Microsoft is said to be working on a major redesign of the Windows app store. According to Windows Central, Microsoft intends to release an improved store later this year that will be even more open to all forms of applications and games. This could open the door for developers to upload any Windows app to the store, including browsers like Chrome and Firefox, as well as enable third-party commerce platforms to be integrated into apps.
If Microsoft implements the rumoured overhaul later this year, it will be a significant change for the Windows app store. The Windows Store (or Microsoft Store, as Microsoft refers to it) currently allows developers to bundle their win32 apps as an MSIX and use Microsoft’s own update mechanisms and commerce platforms. According to reports, Developers will be able to send regular EXE or MSI packages to the store, and updates will be handled via the developer’s own content distribution network (CDN).
Such a move like this will allow many more apps, including common ones like Adobe’s Creative Cloud suite of productivity apps and even rival browsers like Chrome and Firefox, to be added to the Windows Store. Last year, Microsoft released its own Windows Package Manager, which quickly became a great choice for the hundreds of apps that are currently unavailable in the store. Steam, WinRAR, and Zoom aren’t currently available in the Windows Store, but they’re available via the Windows Package Manager.
Microsoft’s collaboration with the Windows Package Manager to check apps and list them in the store seems to be a part of whatever overhaul the company is working on. Microsoft currently validates app packages for its Windows Package Manager using a variety of methods, including scanning with SmartScreen technology, static inspection, and SHA256 hash validation.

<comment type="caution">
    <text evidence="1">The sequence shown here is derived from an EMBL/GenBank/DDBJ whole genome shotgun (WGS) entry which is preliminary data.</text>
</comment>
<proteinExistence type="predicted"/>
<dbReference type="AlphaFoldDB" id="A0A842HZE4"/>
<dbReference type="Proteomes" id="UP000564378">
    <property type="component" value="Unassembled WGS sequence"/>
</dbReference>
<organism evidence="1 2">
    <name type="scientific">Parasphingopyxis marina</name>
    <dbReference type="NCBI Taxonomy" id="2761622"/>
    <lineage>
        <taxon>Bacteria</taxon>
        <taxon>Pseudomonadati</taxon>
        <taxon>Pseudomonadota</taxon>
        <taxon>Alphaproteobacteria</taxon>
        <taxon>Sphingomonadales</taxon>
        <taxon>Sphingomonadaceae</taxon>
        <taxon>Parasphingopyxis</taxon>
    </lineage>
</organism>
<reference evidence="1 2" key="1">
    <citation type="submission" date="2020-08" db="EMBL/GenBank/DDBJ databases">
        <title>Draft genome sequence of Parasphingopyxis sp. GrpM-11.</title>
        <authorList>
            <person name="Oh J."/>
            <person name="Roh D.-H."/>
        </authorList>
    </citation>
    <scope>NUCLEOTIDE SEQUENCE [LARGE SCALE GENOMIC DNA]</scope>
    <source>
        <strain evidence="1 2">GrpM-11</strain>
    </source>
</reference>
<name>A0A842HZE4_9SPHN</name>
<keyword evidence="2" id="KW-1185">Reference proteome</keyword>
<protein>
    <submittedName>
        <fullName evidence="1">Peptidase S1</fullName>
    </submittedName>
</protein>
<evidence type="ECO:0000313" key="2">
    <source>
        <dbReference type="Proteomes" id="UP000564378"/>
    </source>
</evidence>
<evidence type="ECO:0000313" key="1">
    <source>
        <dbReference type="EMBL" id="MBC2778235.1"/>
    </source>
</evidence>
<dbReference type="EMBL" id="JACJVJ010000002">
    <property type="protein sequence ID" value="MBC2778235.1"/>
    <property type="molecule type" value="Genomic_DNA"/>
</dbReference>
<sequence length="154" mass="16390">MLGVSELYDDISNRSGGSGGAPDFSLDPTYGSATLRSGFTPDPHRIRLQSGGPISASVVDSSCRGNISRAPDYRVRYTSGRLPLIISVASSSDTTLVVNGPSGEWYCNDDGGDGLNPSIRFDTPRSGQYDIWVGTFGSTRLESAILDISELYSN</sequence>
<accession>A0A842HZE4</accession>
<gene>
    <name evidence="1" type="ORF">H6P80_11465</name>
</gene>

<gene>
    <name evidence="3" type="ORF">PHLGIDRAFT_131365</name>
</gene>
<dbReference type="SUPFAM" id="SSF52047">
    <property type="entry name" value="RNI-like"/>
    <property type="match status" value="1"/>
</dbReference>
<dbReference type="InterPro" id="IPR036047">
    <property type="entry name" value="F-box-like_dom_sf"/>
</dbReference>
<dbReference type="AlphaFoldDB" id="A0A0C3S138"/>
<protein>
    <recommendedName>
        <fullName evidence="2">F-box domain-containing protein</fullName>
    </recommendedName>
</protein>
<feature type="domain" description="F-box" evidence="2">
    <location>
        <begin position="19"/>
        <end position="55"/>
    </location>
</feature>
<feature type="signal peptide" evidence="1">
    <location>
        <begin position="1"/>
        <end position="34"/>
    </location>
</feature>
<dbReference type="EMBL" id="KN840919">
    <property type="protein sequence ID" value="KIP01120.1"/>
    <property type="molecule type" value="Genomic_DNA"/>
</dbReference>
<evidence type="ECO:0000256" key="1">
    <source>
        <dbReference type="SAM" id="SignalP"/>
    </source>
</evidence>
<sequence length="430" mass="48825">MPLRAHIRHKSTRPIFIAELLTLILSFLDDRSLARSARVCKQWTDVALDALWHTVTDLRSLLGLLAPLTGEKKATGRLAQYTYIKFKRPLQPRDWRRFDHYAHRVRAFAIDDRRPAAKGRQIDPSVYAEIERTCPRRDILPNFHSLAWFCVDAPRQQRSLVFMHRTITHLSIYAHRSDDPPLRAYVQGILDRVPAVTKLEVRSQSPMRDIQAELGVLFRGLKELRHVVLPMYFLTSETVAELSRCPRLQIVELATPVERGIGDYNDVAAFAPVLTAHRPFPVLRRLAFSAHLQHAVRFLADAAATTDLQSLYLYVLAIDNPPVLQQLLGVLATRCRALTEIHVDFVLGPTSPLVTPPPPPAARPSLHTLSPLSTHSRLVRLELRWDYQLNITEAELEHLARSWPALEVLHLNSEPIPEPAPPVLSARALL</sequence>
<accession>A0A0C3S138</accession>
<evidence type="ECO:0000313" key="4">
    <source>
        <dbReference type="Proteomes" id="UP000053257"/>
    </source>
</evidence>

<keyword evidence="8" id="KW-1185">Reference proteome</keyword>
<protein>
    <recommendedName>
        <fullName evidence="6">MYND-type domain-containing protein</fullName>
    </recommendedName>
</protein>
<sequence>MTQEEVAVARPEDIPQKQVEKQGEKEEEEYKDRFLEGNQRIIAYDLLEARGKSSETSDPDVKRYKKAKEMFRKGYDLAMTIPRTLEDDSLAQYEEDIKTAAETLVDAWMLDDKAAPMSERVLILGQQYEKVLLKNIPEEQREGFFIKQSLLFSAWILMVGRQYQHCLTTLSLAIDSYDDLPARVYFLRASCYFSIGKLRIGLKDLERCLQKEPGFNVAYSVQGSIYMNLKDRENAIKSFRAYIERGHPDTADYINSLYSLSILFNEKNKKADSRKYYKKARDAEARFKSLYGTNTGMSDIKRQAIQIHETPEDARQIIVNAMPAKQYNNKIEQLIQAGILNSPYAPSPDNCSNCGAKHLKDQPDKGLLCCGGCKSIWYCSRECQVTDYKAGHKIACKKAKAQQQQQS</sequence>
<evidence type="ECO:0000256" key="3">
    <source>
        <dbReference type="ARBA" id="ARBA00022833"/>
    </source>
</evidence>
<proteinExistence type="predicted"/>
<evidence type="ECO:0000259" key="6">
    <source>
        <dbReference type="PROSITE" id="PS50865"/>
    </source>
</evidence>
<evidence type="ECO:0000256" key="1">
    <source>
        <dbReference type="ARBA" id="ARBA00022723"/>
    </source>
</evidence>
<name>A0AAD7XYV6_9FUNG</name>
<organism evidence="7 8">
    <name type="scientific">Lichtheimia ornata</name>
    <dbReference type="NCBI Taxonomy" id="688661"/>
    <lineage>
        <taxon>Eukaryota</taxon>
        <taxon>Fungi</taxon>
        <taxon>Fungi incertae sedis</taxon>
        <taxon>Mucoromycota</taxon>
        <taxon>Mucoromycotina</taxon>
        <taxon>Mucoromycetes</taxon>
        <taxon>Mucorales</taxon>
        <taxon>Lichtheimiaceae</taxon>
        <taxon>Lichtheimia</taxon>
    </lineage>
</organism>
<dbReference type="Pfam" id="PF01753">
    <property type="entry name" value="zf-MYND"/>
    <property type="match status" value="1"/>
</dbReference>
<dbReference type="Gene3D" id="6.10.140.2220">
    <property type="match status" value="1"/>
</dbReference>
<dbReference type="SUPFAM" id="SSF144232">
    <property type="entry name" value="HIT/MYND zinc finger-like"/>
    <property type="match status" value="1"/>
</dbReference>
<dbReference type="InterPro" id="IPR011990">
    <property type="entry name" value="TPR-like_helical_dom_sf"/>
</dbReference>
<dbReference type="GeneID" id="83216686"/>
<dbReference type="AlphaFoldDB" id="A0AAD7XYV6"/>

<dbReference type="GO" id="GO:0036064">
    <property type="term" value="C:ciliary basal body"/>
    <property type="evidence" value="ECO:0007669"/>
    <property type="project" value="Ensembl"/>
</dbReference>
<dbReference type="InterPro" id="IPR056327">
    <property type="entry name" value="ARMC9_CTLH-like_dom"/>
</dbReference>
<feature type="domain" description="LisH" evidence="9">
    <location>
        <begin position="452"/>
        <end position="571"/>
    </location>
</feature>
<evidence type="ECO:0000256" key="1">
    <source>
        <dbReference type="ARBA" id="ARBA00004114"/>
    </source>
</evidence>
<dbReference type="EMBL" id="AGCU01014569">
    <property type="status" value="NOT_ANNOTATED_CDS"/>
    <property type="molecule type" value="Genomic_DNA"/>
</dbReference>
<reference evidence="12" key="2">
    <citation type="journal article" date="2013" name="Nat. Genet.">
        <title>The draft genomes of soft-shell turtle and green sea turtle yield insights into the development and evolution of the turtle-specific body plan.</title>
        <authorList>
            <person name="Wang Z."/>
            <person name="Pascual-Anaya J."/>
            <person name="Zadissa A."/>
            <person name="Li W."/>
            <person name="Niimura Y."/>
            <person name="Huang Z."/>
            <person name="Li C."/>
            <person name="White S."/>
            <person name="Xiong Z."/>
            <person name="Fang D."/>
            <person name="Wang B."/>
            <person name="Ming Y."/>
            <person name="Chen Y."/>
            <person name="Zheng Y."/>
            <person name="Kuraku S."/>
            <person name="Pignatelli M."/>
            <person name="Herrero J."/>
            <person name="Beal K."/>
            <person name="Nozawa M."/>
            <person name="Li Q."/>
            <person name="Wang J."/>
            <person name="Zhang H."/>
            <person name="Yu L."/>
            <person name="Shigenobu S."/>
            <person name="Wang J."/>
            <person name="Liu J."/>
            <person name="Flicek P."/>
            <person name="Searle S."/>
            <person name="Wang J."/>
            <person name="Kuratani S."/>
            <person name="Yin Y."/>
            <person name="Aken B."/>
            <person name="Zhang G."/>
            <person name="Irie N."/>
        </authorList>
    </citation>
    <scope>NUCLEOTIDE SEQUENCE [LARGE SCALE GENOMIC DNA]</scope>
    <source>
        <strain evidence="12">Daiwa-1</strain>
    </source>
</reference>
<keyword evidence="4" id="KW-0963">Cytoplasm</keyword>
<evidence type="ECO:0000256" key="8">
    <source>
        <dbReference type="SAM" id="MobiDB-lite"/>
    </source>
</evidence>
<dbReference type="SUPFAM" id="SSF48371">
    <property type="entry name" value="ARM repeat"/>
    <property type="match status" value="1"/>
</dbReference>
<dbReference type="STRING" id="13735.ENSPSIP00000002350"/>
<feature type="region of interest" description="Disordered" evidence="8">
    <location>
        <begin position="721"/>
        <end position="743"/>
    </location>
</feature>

Microsoft’s rumoured consideration of having third-party commerce platforms would also mean that developers who use their own in-app purchase systems would not be charged fees. That’s another significant improvement that will be both unexpected and welcomed in today’s app stores.
The Windows Store debuted in Windows 8 as part of Microsoft’s larger effort to encourage developers to build universal Windows apps that would work on phones, tablets, PCs, and even Xbox consoles.
With the end of Windows Phone, this fell apart, and Microsoft finally allowed developers to upload complete native Win32 games to the Microsoft Store nearly two years ago. For years, developers have been requesting these rumoured Windows Store improvements to make it much easier to bring applications into the store, as well as to manage and update them.
Many of Microsoft’s own products, including Teams, Office, Edge, and Visual Studio, are expected to be added to the latest Windows app store. The new store is rumoured to be part of Microsoft’s upcoming “Sun Valley” Windows overhaul. Microsoft has previously referred to this as a “sweeping visual rejuvenation of Windows,” which would include changes to the Start screen, File Explorer, built-in apps, and more.
[…] if the company can improve the poor user experience. Microsoft is also rumoured to be working on an overhaul of its Windows Store, which will enable developers to upload any Windows application to the store, including browsers […]
[…] the operating system and has been named “Sun Valley.” With a reference to Satya Nadella, this new app store will give a better economy for developers and creators. There is a possibility that Microsoft will allow third-party apps in their app store. Recently, […]